(Photo: Yoni Care via Instagram)
British Girls In Poverty Are Skipping School Due To Lack Of Tampons
Girls missing school because of their periods is not a rare problem. In parts of the developing world, that is – in rural Uganda girls miss around eight days of school each term due to period stigma and a lack of resources; in Nepal, approximately 30% of girls miss school during their periods; one in 10 girls in Sub-Saharan Africa misses school during their menstrual cycle, with some dropping out altogether once they begin menstruating.
It may come as a surprise to Westerners, but girls and young women in Britain are also missing school due to lack of access to sanitary products.
Young girls in Leeds from low-income families are skipping out on school classes because they can't afford sanitary protection during their periods, according to a story in the Metro newspaper today.
Charity Freedom4Girls, which traditionally sends sanitary items to schoolgirls in Africa, was contacted by teachers in Leeds, after they found some of their female students who bunk off every month were doing so because they didn't have access to period products.
The worrying story shows that it's not only girls in parts of Asia and Africa that are missing out on vital education because of physicality. Girls in Britain are too.
As Tina Leslie, project co-ordinator for Freedom4Girls, says, "What we've heard about is the tip of the iceberg, I'm sure." She's right – this story highlights a much bigger problem when it comes to periods.
Female asylum seekers and others who simply cannot afford it are also often left without tampons, pads or other period products. Many women who are living in poverty simply can't fork out the monthly cost of bleeding. Depending on how heavy the flow, women can spend up to £13 on tampons, pads or other products per period.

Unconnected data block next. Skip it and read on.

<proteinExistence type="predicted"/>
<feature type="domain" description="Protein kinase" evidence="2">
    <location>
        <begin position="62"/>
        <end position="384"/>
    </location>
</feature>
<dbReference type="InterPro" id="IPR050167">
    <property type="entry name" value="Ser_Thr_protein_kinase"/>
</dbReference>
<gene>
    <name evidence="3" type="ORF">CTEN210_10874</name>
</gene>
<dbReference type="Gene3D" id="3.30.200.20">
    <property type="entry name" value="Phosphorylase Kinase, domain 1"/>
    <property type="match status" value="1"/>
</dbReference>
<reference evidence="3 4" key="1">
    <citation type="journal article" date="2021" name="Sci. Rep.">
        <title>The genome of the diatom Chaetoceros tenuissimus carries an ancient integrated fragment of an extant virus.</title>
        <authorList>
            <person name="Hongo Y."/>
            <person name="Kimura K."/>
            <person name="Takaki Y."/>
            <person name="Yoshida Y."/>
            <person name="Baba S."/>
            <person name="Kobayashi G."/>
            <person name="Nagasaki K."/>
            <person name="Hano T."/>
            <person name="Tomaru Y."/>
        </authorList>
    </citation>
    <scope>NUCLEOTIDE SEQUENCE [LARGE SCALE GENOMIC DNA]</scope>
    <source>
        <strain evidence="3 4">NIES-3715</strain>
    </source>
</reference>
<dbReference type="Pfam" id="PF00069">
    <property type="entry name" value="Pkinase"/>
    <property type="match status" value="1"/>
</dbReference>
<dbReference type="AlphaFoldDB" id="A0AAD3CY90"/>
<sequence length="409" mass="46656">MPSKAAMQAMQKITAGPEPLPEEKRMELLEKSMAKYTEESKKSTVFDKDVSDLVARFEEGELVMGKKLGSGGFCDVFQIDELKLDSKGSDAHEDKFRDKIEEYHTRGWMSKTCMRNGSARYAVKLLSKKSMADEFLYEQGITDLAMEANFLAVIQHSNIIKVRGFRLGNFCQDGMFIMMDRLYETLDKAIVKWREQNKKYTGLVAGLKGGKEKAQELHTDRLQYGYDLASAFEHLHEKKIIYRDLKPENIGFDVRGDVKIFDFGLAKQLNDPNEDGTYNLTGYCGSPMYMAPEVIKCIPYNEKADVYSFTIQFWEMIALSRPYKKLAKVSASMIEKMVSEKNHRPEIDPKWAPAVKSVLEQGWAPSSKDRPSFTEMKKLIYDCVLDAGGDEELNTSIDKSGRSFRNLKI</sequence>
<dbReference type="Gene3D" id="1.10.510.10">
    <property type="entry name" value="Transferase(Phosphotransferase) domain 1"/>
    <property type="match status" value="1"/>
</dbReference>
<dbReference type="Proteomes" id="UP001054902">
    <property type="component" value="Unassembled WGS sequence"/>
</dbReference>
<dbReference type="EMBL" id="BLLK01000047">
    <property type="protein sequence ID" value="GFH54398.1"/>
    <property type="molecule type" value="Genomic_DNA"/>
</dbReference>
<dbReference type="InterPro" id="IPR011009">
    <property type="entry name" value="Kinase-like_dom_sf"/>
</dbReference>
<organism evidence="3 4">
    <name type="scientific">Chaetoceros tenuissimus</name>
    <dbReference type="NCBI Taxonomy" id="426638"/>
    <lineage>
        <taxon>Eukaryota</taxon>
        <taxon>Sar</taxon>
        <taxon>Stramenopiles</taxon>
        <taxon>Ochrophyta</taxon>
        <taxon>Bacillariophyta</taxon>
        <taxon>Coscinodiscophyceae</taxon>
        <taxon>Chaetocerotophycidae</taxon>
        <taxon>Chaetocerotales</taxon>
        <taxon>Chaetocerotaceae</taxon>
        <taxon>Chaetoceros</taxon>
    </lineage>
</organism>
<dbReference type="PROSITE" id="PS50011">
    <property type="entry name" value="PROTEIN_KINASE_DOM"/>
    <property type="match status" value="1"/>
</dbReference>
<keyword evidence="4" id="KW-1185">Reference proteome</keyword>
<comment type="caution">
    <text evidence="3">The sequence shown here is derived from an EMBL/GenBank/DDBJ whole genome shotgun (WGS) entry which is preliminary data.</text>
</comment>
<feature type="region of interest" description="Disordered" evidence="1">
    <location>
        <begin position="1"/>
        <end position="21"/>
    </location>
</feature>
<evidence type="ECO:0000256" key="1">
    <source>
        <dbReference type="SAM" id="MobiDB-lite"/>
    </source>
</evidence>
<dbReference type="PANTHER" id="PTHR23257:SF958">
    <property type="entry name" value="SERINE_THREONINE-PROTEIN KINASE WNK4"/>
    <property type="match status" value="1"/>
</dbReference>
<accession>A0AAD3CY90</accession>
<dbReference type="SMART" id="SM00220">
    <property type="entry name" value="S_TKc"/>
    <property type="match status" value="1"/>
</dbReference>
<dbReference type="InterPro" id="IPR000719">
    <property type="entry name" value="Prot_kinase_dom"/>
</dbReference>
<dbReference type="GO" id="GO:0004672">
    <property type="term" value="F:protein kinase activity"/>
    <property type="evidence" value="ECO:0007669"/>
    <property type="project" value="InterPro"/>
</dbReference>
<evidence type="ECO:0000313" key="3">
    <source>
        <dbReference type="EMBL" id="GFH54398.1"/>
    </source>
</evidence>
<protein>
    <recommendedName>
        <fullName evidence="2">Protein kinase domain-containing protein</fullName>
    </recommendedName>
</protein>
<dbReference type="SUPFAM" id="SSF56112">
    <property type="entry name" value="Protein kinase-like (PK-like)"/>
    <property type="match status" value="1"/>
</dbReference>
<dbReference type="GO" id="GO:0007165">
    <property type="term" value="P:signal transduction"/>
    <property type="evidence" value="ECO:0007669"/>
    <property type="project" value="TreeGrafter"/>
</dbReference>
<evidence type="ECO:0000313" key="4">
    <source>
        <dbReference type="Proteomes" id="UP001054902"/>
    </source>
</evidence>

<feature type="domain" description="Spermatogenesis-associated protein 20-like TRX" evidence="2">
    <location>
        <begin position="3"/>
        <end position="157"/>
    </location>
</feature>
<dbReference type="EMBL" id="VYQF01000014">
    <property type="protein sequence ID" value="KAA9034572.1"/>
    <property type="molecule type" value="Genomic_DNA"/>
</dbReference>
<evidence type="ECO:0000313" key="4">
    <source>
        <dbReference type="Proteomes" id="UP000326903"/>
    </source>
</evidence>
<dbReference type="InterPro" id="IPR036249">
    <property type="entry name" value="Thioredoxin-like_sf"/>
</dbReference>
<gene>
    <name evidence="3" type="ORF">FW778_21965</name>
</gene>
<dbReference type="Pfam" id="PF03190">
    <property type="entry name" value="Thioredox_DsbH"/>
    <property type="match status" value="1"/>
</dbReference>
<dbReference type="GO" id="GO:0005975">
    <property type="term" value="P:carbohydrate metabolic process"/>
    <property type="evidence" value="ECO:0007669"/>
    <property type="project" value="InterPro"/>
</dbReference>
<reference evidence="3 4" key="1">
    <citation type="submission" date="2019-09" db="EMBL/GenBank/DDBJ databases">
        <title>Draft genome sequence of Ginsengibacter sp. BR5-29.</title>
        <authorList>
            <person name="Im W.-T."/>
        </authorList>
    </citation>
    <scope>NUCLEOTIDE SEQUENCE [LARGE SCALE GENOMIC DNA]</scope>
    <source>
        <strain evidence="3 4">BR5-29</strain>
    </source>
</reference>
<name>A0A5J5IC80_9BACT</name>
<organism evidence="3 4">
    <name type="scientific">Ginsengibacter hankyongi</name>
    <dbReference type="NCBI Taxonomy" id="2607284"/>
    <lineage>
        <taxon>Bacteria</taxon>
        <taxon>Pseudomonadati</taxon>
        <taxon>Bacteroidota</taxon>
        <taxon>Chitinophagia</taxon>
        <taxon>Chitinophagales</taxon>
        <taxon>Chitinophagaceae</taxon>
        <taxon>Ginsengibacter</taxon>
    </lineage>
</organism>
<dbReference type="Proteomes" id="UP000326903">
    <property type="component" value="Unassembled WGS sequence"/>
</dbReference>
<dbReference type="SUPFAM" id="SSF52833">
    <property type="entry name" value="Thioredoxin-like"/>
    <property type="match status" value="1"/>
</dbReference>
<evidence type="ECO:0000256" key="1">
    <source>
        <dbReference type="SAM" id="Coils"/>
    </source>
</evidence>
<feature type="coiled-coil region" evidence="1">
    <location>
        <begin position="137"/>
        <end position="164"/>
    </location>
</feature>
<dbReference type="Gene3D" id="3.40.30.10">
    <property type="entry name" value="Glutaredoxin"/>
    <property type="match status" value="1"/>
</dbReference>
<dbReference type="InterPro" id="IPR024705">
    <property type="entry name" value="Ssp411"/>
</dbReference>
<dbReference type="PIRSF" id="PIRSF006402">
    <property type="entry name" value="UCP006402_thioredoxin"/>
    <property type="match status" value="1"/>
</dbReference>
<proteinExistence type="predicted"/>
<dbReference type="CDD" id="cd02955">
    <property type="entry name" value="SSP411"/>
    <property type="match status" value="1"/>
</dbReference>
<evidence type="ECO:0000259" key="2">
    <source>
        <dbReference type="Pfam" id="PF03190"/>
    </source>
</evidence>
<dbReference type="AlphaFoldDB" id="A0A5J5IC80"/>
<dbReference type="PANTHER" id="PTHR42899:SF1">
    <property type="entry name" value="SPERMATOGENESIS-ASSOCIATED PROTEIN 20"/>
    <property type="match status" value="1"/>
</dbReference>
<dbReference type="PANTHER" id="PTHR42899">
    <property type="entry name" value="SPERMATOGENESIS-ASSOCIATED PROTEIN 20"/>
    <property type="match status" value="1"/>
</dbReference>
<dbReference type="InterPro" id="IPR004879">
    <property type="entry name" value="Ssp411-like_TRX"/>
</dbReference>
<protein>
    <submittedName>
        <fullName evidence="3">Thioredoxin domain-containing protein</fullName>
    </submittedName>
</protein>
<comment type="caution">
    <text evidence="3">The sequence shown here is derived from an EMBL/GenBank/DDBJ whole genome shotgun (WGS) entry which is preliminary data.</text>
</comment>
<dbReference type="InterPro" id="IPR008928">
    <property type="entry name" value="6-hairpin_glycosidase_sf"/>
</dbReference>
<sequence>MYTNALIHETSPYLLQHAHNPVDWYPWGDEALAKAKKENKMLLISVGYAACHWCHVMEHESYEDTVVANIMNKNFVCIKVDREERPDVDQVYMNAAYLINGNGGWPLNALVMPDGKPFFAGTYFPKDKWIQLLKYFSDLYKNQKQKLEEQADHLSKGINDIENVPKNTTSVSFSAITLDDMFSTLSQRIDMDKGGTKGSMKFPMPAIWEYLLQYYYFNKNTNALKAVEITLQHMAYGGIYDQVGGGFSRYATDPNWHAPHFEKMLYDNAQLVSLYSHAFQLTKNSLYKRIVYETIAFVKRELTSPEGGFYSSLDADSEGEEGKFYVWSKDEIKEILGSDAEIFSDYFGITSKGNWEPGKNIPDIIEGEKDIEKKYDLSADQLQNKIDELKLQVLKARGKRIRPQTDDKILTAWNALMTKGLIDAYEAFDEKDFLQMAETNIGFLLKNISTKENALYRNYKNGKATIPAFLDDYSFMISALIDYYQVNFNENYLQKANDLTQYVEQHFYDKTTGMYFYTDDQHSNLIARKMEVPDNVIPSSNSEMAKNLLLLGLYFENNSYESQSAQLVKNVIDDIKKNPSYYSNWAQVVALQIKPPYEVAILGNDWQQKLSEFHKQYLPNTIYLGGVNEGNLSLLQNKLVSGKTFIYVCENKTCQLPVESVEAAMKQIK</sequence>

But how can we expect female hygiene products to be easily accessible (or free of charge) when women bleeding is still widely unmentionable.
The thing is, on top of the tampon price and the 5% tampon tax added on top of that, the stigma surrounding periods is still huge. In supermarkets the period product aisle is still called "monthly care" and discussing periods in public is met with dismay and disgust from passersby.
Even how this news story has been addressed in the press proves my point. Girls skipping school because they don't have access to tampons or pads should be front page news, not a small paragraph hidden in between pages. What's more: the girls missing school are branded "truants" in the headline, a somewhat misleading, negative term that shouldn't be assigned to unfortunate kids who don't have the basic items needed to get by, but intentional absences from education with no excuse.
How can women and girls have equal opportunities when one of their natural biological processes is – still – treated like a dirty secret?
This discussion is so obvious and boring – I can't quite believe we're still struggling to improve menstruation awareness and equip all females with access to sanitary products. Major eye-roll for society from me right now.
By Lydia Morrish, published on 13/03/2017